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We here at Popblerd get so excited about certain albums that we can’t contain our excitement in just one review (have you seen the Van Halen thing that we posted?). Mark Lanegan is such an artist that evokes such a response in some of our writers that one opinion is not enough when it comes to his latest record, Blues Funeral. So here you go with Lanegan Shenanigans (AKA: A few different ways of saying Blues Funeral is the bomb) courtesy of your friends at Popblerd!

 

Jesse: Has it really been eight years since Bubblegum was released? That’s not to say the prolific (and legendary) Mark Lanegan hasn’t been busy. Quite the opposite. The former Screaming Trees crooner has put out no less than six albums over the last eight years under almost as many monikers. Fans of The Gutter Twins, Soul Savers, and his work with artists like Isobel Campbell and QOTSA have a lot to look forward to on Blues Funeral as it seems to be the culmination of all the Lanegan is up to this point in his musical life.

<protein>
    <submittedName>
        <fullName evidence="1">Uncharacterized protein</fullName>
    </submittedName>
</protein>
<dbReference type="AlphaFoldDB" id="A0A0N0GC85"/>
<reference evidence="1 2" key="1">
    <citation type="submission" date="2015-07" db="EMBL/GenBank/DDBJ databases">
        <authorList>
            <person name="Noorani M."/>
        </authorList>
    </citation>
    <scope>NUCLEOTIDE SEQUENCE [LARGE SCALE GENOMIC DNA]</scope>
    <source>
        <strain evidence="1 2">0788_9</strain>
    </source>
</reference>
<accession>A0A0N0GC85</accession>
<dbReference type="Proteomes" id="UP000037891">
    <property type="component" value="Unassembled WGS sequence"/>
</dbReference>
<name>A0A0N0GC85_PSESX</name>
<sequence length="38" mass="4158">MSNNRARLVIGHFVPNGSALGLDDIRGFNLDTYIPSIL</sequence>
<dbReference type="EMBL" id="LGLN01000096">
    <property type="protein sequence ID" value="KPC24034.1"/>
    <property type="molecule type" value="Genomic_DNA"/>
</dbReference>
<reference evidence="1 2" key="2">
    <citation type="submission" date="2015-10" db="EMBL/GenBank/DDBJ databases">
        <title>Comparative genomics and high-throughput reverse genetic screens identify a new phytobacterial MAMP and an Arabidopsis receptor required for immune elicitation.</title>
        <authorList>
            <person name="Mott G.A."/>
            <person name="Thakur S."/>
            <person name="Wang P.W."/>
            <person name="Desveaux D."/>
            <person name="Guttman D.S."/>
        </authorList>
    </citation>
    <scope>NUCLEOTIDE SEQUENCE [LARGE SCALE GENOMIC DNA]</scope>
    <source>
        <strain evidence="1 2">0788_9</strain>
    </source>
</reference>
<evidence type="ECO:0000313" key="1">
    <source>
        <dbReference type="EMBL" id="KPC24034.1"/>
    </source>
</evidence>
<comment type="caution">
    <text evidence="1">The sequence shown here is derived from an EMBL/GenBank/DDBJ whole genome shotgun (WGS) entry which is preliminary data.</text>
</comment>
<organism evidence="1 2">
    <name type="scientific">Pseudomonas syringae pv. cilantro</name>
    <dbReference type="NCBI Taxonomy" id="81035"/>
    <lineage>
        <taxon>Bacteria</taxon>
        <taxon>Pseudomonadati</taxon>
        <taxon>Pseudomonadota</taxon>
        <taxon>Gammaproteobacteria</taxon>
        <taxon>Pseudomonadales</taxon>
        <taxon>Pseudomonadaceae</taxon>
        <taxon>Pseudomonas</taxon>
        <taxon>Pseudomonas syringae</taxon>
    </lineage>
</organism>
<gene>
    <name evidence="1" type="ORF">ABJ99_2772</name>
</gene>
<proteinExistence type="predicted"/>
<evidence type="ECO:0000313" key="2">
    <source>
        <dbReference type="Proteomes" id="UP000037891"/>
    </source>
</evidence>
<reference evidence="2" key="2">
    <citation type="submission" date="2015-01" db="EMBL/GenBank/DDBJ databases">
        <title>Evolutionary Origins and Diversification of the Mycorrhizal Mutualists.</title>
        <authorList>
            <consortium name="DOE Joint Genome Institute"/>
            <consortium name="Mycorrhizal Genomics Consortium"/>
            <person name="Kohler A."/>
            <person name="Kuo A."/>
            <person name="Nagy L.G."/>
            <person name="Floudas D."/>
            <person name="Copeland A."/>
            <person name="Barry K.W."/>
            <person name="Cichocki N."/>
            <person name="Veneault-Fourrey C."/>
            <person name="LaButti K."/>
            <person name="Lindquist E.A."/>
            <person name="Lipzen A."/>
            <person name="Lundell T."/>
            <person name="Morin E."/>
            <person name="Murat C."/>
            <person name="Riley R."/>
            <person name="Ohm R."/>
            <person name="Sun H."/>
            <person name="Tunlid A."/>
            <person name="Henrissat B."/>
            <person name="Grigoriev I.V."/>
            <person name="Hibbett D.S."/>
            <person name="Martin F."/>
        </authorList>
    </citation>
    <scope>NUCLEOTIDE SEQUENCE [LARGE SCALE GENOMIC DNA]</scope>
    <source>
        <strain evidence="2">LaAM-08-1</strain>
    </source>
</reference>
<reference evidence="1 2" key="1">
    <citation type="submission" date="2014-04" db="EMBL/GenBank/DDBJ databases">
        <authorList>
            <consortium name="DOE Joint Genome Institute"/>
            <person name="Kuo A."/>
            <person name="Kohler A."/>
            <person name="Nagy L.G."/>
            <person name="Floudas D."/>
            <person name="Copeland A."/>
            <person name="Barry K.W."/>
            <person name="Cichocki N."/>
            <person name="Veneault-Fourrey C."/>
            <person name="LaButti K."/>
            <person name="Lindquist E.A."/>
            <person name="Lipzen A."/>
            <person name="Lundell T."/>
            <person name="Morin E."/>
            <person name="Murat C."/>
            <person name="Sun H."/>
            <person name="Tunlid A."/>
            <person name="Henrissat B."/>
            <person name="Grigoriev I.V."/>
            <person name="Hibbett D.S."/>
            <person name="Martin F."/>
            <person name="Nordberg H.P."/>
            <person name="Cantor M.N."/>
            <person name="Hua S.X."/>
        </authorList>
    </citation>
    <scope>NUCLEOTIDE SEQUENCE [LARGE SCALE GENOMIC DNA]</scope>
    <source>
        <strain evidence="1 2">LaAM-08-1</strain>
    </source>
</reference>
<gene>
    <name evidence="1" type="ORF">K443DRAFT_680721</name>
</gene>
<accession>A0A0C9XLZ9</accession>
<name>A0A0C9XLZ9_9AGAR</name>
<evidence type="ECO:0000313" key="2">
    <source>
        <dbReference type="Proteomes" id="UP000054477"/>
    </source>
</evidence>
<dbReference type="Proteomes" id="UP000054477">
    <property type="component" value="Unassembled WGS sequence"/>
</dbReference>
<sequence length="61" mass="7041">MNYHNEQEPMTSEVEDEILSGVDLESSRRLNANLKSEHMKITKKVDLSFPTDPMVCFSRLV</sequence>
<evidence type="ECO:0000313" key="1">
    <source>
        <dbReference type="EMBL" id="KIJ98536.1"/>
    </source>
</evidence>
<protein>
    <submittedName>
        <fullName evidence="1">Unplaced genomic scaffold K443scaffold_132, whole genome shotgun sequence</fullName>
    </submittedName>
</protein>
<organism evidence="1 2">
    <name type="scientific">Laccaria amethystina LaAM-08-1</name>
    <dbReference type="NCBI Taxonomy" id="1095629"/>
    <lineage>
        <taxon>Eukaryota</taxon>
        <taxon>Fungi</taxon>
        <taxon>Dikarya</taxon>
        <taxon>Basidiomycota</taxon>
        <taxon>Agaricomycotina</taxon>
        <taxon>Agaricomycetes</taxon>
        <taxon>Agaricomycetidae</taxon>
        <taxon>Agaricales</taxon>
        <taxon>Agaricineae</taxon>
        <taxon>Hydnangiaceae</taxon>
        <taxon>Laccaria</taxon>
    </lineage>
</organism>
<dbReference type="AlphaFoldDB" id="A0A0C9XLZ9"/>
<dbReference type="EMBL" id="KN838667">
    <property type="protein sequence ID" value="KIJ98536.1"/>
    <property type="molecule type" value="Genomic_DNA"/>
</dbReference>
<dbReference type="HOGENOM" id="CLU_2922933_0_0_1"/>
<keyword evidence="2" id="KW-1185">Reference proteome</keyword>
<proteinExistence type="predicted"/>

Blues Funeral is the best thing Lanegan has put out. Ever. It’s a range of styles yet concise and to the point musically. There’s an air of U.N.K.L.E. (“The Gravedigger’s Song”) in places as well as QOTSA (“Gray Goes Black”) flourishes and The Gutter Twins (“Bleeding Muddy Water”) somber mood. “Quiver Syndrome” is borderline post-punk while “Ode To Sad Disco” is this fantastic six and a half minute musical journey. Props to producer Alain Johannes (Eleven, Chris Cornell, Them Crooked Vultures, etc…) also for helping to make Lanegan stand out from his peers as he should.

Koomdogg: Mark Lanegan is a national treasure. Or he would be, if people would pay attention. He’s been at it for more than 25 years, and no matter what the situation–leading O.G. grunge outfit Screaming Trees, kicking it old school with Isobel Campbell, or providing haunting vocals alongside Greg Dulli–Lanegan delivers big time.

 

Blues Funeral is no exception, providing him his first solo spotlight in eight years and allowing him to stretch out in many different directions. Lanegan refuses to be pigeonholed and proves himself adept at synth pop (“Ode to Sad Disco”), driving goth rock (“The Gravedigger’s Song”), guitar-driven alt-rock (“Riot in My House”) and tortured blues laments (“Bleeding Muddy Water”). How a guy this talented stays under the radar for so damn long is beyond me. I’m just glad he’s still around and better than ever.

Conclusion: Blues Funeral effing rocks. Some writers on the staff are calling it “The best album of 2012” already. Why don’t you do us all a favor, pick up a copy, and find out for yourself.

Blues Funeral is out now.

Grade: A

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